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Red hat linux essentials

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Red hat linux essentials

Red hat linux essentials

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  • Switch to virtual console is important in cases like the display driver is corrupted
  • The dollar represents the prompt in this course — do not type it
  • Terminal is an interface to the shell
  • Each user has a home directory for personal file storage; for the root it is /root for other users it is /home/username

Red hat linux essentials Red hat linux essentials Presentation Transcript

  • Red Hat Linux Essentials Presented By Haitham Raik
  • Linux System Architecture
  • Linux Ideas and History
  • What is Open Source? Open source: software and source code available to all  The freedom to distribute software and source code  The ability to modify and create derived works  Integrity of authors code
  • Linux Origins 1984: The GNU Project and the Free Software Foundation  Creates open source version of UNIX utilities  Creates the General Public License (GPL) 1991: Linus Torvalds  Creates open source, UNIX-like kernel, released under the GPL  Ports some GNU utilities, solicits assistance online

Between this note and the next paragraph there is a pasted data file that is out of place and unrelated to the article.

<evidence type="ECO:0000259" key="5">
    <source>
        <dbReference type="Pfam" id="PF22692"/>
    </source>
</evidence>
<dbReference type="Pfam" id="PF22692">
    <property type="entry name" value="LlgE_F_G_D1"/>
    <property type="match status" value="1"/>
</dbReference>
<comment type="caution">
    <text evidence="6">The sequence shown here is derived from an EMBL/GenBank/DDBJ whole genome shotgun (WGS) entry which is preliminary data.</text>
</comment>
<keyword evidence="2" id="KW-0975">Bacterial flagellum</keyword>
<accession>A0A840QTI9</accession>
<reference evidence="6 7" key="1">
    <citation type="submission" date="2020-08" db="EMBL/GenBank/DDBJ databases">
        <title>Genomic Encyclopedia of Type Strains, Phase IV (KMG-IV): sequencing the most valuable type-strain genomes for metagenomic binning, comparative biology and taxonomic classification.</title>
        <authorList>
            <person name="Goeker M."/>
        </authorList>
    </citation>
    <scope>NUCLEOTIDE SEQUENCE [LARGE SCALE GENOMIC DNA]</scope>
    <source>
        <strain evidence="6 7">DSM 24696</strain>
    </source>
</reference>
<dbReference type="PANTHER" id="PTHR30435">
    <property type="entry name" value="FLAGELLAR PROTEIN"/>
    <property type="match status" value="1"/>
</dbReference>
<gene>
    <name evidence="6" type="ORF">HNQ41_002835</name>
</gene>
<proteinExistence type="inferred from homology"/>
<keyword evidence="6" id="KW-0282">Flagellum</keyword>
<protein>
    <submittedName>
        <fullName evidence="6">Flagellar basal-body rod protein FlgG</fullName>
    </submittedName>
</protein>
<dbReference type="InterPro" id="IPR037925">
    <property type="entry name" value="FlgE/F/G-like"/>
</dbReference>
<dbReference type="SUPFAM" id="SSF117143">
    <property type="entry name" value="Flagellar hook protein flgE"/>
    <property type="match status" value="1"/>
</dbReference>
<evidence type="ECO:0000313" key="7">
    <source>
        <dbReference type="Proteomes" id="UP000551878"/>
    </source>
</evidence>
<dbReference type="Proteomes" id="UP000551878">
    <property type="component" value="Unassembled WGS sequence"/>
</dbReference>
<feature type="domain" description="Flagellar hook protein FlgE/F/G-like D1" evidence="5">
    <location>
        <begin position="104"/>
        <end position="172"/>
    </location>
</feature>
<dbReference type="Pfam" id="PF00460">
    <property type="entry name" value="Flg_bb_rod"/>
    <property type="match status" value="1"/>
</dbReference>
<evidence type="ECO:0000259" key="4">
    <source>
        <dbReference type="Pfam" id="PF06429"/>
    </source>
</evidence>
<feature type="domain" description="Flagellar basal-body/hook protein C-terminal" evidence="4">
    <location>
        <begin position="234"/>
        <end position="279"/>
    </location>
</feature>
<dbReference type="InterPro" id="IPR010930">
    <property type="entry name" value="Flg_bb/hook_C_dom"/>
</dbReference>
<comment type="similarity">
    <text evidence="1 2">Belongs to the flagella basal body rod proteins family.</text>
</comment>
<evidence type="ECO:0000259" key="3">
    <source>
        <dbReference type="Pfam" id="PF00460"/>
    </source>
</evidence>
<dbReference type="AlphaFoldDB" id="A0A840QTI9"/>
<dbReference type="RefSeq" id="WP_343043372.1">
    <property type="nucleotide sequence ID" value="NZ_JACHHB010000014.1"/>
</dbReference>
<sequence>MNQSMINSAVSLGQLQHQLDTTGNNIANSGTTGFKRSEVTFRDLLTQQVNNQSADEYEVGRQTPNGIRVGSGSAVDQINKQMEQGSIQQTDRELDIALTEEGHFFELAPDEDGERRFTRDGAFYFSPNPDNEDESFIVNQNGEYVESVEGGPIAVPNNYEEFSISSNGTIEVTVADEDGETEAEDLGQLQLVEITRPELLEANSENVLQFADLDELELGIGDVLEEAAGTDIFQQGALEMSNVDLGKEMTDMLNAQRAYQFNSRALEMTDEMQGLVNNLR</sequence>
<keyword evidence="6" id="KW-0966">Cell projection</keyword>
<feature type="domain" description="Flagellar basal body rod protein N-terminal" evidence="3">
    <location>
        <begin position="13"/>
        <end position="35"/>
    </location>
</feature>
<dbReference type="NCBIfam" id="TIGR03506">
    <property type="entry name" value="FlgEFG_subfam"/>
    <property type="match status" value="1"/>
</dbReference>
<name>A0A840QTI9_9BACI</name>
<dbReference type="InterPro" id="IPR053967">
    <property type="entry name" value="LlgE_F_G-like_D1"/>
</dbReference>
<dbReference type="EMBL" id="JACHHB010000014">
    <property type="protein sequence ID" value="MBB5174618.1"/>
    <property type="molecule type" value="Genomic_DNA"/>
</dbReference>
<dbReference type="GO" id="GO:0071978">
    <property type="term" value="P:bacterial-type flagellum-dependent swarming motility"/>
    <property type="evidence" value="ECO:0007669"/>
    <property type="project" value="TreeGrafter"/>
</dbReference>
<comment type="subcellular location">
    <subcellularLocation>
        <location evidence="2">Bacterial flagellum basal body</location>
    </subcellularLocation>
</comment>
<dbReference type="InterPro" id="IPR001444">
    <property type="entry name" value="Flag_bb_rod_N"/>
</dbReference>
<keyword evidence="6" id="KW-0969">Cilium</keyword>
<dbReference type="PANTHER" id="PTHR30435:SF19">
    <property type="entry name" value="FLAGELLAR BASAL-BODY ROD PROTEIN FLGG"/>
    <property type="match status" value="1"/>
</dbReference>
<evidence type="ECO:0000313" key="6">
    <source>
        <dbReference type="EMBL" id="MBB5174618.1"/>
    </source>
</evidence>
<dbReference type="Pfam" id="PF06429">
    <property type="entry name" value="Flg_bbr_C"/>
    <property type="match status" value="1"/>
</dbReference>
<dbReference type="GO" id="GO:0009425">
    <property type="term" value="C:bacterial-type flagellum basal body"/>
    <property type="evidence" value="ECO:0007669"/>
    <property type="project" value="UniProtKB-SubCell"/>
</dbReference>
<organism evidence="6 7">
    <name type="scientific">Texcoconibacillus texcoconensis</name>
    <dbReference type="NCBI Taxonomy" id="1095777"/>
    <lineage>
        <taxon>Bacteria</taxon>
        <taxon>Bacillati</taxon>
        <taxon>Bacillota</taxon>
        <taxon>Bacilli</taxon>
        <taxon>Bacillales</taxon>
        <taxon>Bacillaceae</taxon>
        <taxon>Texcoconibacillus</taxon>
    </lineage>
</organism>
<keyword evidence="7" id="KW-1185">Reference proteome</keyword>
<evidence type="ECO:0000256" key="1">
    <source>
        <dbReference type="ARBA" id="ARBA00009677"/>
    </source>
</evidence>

• Red Hat Distributions Red Hat Enterprise Linux  Stable, thoroughly tested software  Professional support services  Centralized management tools for large networks Fedora  More, newer applications  Community supported (no official Red Hat support)  For personal systems
  • Linux Principles Everything is a file (including hardware) Small, single-purpose programs Ability to chain programs together to perform complex tasks Avoid captive user interfaces Configuration data stored in text
  • Unit 1: Linux Usage Basics
  • Logging into a Linux System Login Prompt displayed:  When linux first loads after booting the system  After another user has logged out Login prompt may be:  Graphical login  Text-based (shell or virtual consoles): Login using username and password Each user has a home directory for personal file storage